In August, Emancipate NC’s Elizabeth Simpson filed another amicus brief about the racist and xenophobic history of marijuana enforcement in a pending criminal appeal, State v.  Dobson. In the case, police searched a Black motorist’s car and all her passengers because he thought he might smell some residual weed, even though the driver denied smoking and the other police officer on the scene did not smell any weed at all. 

In the brief, Elizabeth argues that North Carolina courts need to adopt an “odor-plus” standard for probable cause related to the alleged smell of cannabis, because cops use the pretext of the smell of weed to racially profile drivers, and because the smell of illegal weed is indistinguishable from the smell of legal hemp products. So, the cannabis odor does not necessarily mean something criminal is going on.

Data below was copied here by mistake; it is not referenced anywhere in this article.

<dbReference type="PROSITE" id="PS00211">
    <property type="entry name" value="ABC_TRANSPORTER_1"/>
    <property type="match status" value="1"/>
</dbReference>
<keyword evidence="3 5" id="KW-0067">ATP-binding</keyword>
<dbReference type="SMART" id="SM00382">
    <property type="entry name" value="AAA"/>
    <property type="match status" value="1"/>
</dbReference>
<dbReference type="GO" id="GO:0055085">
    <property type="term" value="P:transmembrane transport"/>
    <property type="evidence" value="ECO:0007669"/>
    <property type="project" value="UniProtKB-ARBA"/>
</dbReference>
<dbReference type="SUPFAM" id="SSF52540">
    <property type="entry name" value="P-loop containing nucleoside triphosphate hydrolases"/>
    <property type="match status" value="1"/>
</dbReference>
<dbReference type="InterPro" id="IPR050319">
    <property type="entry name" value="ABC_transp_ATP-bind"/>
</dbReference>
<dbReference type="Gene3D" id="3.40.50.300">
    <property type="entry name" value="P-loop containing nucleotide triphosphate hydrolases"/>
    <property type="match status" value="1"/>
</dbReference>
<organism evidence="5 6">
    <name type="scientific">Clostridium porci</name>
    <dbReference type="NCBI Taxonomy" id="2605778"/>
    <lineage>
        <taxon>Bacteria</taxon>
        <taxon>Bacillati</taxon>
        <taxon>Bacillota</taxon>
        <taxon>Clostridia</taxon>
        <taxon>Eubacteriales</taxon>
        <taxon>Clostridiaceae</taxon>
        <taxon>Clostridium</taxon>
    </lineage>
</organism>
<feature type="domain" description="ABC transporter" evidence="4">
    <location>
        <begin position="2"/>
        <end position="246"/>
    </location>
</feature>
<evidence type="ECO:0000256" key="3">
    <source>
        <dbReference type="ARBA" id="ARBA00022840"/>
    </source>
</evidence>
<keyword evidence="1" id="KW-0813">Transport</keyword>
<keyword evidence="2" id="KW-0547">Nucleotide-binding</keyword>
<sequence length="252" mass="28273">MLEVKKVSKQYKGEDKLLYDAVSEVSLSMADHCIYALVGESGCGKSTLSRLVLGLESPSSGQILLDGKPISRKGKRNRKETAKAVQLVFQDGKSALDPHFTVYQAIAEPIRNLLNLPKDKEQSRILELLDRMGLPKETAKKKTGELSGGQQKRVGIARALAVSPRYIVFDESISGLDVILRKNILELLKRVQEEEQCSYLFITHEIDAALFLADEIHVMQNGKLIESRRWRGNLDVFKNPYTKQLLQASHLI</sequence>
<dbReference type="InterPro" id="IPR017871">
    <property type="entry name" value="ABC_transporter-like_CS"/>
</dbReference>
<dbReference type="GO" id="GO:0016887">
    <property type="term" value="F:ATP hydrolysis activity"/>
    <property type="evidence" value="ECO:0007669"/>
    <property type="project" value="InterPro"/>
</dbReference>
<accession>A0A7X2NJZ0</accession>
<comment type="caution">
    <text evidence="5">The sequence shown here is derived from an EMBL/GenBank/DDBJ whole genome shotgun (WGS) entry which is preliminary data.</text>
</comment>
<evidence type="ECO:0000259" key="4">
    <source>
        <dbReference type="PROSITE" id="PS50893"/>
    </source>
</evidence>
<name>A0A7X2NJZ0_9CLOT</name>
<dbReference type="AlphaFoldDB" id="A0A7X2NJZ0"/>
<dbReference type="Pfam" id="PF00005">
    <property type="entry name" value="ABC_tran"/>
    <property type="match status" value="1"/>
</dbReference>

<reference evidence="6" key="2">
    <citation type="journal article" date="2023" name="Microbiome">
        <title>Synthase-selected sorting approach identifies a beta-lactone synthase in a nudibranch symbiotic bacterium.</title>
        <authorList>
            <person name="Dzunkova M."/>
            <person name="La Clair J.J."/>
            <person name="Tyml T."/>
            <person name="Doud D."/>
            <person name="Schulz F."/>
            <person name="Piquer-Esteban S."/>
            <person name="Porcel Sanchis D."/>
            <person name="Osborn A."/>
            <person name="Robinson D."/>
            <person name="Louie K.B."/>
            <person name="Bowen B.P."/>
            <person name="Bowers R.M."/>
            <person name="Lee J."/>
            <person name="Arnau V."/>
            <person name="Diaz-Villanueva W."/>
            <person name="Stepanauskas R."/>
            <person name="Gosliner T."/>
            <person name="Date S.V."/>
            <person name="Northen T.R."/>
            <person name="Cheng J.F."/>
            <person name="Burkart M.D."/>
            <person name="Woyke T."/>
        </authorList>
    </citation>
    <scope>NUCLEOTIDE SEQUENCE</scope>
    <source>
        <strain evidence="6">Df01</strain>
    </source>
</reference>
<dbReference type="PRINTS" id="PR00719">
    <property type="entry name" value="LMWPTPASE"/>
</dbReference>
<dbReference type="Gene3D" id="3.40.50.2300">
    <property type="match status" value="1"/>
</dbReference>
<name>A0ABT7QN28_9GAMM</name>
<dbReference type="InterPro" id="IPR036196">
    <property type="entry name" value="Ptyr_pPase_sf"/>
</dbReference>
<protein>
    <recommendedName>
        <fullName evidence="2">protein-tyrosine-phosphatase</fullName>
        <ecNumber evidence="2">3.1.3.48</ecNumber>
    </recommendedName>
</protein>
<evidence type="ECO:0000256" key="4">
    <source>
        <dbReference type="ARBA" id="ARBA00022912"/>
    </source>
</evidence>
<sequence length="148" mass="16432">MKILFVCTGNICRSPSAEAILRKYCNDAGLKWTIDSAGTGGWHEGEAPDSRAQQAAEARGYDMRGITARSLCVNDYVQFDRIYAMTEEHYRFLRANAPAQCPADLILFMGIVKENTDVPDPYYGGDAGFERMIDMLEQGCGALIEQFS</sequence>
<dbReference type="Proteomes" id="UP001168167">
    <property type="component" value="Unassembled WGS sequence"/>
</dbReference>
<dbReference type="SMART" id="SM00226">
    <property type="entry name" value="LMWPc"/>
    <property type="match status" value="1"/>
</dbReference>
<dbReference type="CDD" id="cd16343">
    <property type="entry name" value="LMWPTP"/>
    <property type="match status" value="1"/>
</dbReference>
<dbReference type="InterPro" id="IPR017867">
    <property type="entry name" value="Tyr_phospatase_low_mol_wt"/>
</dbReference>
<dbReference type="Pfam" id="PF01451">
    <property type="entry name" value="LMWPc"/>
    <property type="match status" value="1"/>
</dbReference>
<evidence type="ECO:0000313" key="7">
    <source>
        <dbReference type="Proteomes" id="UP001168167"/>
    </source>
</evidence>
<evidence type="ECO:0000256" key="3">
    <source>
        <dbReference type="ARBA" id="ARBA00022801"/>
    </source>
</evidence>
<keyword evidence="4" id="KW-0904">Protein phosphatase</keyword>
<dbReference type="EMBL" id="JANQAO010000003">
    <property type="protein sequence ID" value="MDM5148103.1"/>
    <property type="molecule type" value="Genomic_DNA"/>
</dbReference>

The brief overviews the history of cannabis’s legality over American history and the racist legacy of the current legal regime. 

Marijuana’s pop cultural association with marginalized groups, including Mexican immigrants, Black people, poor people, and “hippies,” has driven a counter-sensical punitive legal regime. Today, that regime imposes painful racial harm. Americans use marijuana at consistent

rates across race and class, with some differences by age and urban/rural geography. Yet, it is overwhelmingly low-income people of color who are searched, arrested, charged, and convicted for its possession. This racial disproportionality in enforcement – an abnegation of our duty to enforce laws neutrally and without favor – is a grave problem for our state’s commitment to equal protection.

Read the full brief here.